Burger chain phenom Danny Meyer is opening a second Shake Shack in the Grand Central area.
The burger joint will open in the 4,774-square-foot, ground- and lower-level spaces formerly occupied by Qdoba Mexican Grill at 600 Third Avenue, between 39th and 40th Streets, in a 15-year lease. The eatery is slated to open in the fall.
Plains Trains & Automobiles
When the Metropolitan Transportation Authority reached a federal grant agreement for the East Side Access project in 2006, the agency was optimistic about running Long Island Rail Road trains to Grand Central Terminal as early as December 2013. Now, after years of delays, the project is likely to be pushed back again, according to The Wall Street Journal.
MTA officials are expected to present a new timeline to the MTA board on Monday with expectations that trains might not be running until 2021 or later. Cost projections have also increased, according to the report, to upwards of $10 billion, up from an estimated $8.24 billion as of this time last year.
There were some striking visions presented for transforming Grand Central Terminal recently, making it a more inviting place amidst the coming Midtown East Rezoning. Now come some truly far-out fantasy’s of one of New York’s favorite public spaces.
In honor of the station’s 100th anniversary next year, the Architectural League and the Transit Museum teamed up to host a drawing competition calling for “architectural sketches for a contemporary terminal.” Well, contemporary they sure are. Among the 20 winners (all on display on the League’s website) are some conventional, and quite lovely, renderings of the station. But there are also some dynamic, dizzying, dreamy and deconstucted ones as well, which The Observer liked best and has collected here.
Apple has been one of the hottest companies on the planet for going on a decade now, and that includes its retail stores. That glass cube on Fifth Avenue is perhaps the architectural icon of the city this century.
When The Observer learned that Apple was thinking of bringing its biggest iStore to Grand Central Terminal last year, it was viewed as a coup for both the company and the MTA—could there be a more desirable shop in a more desirable location? The fanfare that greeted the store’s opening rivaled that of an Apple product launch, with lines for days.
But then it was revealed that Apple was not paying a share of its profits to the MTA, as every other retailer at Grand Central does. The MTA insisted it was a good deal, but State Comptroller Tom DiNapoli promised an investigation last fall, and he has concluded in a new audit [PDF] that Apple got a sweetheart deal that is rotten for the MTA and tax payers.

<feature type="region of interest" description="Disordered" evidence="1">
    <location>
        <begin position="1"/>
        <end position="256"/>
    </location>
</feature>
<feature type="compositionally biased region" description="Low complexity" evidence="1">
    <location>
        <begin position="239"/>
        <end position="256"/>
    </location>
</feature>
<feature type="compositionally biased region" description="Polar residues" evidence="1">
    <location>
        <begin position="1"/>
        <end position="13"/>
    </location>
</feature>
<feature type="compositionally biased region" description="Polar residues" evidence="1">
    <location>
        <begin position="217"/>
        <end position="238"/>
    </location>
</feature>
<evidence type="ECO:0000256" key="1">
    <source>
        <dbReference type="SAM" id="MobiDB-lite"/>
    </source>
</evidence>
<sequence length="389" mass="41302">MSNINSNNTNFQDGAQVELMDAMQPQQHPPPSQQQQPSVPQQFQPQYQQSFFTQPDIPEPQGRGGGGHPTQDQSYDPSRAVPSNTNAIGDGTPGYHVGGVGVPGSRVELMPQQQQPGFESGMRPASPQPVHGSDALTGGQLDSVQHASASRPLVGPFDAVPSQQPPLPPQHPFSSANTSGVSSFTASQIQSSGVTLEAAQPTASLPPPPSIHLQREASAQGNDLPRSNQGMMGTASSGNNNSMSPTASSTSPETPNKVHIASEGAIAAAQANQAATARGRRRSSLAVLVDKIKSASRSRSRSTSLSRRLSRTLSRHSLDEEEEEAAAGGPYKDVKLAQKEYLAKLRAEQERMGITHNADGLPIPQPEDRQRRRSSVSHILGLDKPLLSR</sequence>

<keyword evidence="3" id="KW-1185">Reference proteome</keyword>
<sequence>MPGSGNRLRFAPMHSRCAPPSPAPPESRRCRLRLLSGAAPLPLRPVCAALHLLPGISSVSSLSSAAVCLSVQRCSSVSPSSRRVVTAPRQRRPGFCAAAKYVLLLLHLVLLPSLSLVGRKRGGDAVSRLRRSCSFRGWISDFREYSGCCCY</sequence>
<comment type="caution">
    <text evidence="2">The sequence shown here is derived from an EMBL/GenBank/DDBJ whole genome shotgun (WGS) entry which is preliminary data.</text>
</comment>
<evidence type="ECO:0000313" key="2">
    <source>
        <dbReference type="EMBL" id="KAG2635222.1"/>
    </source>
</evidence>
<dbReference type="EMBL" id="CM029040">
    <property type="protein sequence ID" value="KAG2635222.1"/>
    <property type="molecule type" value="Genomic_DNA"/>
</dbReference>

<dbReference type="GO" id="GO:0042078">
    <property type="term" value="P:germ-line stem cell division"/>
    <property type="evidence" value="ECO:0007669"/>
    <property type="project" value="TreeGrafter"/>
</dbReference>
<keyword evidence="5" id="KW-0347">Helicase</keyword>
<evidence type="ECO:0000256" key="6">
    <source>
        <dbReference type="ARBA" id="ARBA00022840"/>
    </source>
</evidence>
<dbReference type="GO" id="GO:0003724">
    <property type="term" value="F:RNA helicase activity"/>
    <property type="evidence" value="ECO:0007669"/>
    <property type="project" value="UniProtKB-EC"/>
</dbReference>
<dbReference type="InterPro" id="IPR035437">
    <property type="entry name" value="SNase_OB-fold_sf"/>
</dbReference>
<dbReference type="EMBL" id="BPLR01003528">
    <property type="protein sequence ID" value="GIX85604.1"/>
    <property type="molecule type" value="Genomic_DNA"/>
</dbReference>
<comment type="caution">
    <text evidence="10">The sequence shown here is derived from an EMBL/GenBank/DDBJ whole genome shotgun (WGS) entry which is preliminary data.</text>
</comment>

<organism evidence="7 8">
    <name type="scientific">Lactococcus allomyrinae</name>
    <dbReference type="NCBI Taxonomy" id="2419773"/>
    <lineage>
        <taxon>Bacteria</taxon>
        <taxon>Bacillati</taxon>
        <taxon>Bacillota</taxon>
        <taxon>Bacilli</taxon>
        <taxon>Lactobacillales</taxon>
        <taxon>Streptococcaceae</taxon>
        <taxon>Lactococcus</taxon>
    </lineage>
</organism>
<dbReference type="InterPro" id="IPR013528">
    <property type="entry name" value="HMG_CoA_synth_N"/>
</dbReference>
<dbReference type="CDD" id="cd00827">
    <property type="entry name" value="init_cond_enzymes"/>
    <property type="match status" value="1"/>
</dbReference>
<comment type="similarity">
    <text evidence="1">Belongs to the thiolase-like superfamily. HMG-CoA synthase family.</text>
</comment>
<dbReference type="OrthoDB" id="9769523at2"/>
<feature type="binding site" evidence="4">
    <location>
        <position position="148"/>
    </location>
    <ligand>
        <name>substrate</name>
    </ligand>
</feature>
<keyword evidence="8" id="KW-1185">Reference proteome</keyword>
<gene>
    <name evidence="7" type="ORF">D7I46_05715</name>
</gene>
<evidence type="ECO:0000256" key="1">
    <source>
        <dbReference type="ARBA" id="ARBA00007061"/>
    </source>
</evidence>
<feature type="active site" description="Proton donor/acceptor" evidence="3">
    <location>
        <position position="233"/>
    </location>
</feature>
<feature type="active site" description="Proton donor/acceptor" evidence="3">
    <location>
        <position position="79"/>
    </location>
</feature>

History has shown us that when being invaded, one party’s failure to cooperate seldom ends peacefully. Although in this instance World War Three won’t be the outcome, for some New Yorkers, it may feel like it: Shake Shack is not coming to Grand Central just yet.
The new Apple store in Grand Central Terminal is a lovely, understated project in one of the city’s premier public spaces.
All the same, some sour apples have been complaining that the Cult of Steve has been paying below market rents for its space, leading to an investigation by the state. The M.T.A. counters that Apple is still paying more than the previous tenant, and its arrival means bigger revenues across Grand Central, given Apple’s appeal. This latter bet appears to be paying off.
SOC It to Me
Seth Pinsky, head of the city’s Economic Development Corporation, said that the recent motions to landmark buildings in downtown Brooklyn wouldn’t prohibit landlords there from attracting tenants in search of 21st-Century accommodations.
Mr. Pinsky gave his comments participating in a panel this morning in midtown hosted by the accounting and business consulting firm Margolin, Winer & Evens LLP and came as other panelists, including Mr. Pinsky himself, highlighted the need for new space in the city.
Planes Trains & Automobiles
The main focus of the Mayor Michael Bloomberg’s State of the City speech today may have been on taking another crack at fixing the city’s schools and streamlining its government, but this is still Mike Bloomberg, remaker of skylines and rebuilder of waterfronts, so there was bound to be a lot of development goodies studding the speech.
Aside from the Kingsbridge Armory announcement, which was previewed yesterday, the proposal that most jumped out was one for the heart of Midtown. “In the area around Grand Central, we’ll work with the City Council on a package of regulatory changes and incentives that will attract new investment, new companies and new jobs,” the mayor said.
This time next Friday—actually, starting sometime around Monday probably—the fan boys will begin lining up in Grand Central Terminal to be the first into the new Apple Store when it opens Dec. 9.
Will they care whether Apple is paying $60 per square foot, or $80, or $180? Probably not. But State Comptroller Tom DiNapoli cares, and yesterday, his office announced they would do an audit of the M.T.A.’s real estate practices, following up on one from last year, to make sure the transit agency is not cutting anybody—Apple, Danny Meyer, their mother—a sweetheart deal.
To which the M.T.A.’s response is: “Bring it on.”
With all the fan boy excitement surrounding the new Apple Store at Grand Central, it is no surprise the shiny glass bauble was able to land a sweetheart deal for the space. Now, State Comptroller Tom DiNapoli is probing Apple’s lease with the M.T.A., according to the Post, looking for signs of whether or not there was anything untoward about the deal.